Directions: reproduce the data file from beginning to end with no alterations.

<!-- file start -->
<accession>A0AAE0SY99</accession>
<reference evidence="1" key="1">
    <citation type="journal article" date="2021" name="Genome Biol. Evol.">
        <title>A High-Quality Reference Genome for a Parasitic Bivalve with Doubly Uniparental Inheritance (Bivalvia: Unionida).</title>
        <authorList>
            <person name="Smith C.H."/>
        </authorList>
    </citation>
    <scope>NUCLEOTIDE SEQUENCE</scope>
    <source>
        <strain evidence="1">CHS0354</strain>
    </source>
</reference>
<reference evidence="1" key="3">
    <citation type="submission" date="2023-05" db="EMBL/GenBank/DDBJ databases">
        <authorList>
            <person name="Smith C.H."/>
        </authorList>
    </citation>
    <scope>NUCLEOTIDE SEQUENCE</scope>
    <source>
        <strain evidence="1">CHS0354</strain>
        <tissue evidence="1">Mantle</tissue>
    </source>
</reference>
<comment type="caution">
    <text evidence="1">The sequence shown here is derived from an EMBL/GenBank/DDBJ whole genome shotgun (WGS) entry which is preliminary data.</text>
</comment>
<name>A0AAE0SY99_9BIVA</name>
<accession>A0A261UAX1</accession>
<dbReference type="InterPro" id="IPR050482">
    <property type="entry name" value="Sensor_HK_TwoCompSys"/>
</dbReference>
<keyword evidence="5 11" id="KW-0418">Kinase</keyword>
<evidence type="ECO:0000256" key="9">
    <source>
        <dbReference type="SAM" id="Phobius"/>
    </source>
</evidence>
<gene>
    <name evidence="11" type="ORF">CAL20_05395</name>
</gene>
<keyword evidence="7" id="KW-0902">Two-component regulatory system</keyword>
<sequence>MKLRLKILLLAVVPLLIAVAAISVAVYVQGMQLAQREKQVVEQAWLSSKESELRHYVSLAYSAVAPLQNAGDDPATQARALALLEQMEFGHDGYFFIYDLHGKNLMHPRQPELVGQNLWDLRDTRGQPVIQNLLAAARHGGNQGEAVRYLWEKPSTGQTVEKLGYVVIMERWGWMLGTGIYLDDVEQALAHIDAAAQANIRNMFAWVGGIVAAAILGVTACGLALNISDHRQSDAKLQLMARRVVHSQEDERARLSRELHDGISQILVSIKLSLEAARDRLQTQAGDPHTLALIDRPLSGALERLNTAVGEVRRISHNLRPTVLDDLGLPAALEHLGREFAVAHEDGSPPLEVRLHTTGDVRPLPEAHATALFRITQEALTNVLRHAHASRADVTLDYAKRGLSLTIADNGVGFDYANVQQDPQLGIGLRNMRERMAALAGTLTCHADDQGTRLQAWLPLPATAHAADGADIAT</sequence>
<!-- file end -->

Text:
<accession>A0AAE0SY99</accession>
<reference evidence="1" key="1">
    <citation type="journal article" date="2021" name="Genome Biol. Evol.">
        <title>A High-Quality Reference Genome for a Parasitic Bivalve with Doubly Uniparental Inheritance (Bivalvia: Unionida).</title>
        <authorList>
            <person name="Smith C.H."/>
        </authorList>
    </citation>
    <scope>NUCLEOTIDE SEQUENCE</scope>
    <source>
        <strain evidence="1">CHS0354</strain>
    </source>
</reference>
<reference evidence="1" key="3">
    <citation type="submission" date="2023-05" db="EMBL/GenBank/DDBJ databases">
        <authorList>
            <person name="Smith C.H."/>
        </authorList>
    </citation>
    <scope>NUCLEOTIDE SEQUENCE</scope>
    <source>
        <strain evidence="1">CHS0354</strain>
        <tissue evidence="1">Mantle</tissue>
    </source>
</reference>
<comment type="caution">
    <text evidence="1">The sequence shown here is derived from an EMBL/GenBank/DDBJ whole genome shotgun (WGS) entry which is preliminary data.</text>
</comment>
<name>A0AAE0SY99_9BIVA</name>
<accession>A0A261UAX1</accession>
<dbReference type="InterPro" id="IPR050482">
    <property type="entry name" value="Sensor_HK_TwoCompSys"/>
</dbReference>
<keyword evidence="5 11" id="KW-0418">Kinase</keyword>
<evidence type="ECO:0000256" key="9">
    <source>
        <dbReference type="SAM" id="Phobius"/>
    </source>
</evidence>
<gene>
    <name evidence="11" type="ORF">CAL20_05395</name>
</gene>
<keyword evidence="7" id="KW-0902">Two-component regulatory system</keyword>
<sequence>MKLRLKILLLAVVPLLIAVAAISVAVYVQGMQLAQREKQVVEQAWLSSKESELRHYVSLAYSAVAPLQNAGDDPATQARALALLEQMEFGHDGYFFIYDLHGKNLMHPRQPELVGQNLWDLRDTRGQPVIQNLLAAARHGGNQGEAVRYLWEKPSTGQTVEKLGYVVIMERWGWMLGTGIYLDDVEQALAHIDAAAQANIRNMFAWVGGIVAAAILGVTACGLALNISDHRQSDAKLQLMARRVVHSQEDERARLSRELHDGISQILVSIKLSLEAARDRLQTQAGDPHTLALIDRPLSGALERLNTAVGEVRRISHNLRPTVLDDLGLPAALEHLGREFAVAHEDGSPPLEVRLHTTGDVRPLPEAHATALFRITQEALTNVLRHAHASRADVTLDYAKRGLSLTIADNGVGFDYANVQQDPQLGIGLRNMRERMAALAGTLTCHADDQGTRLQAWLPLPATAHAADGADIAT</sequence>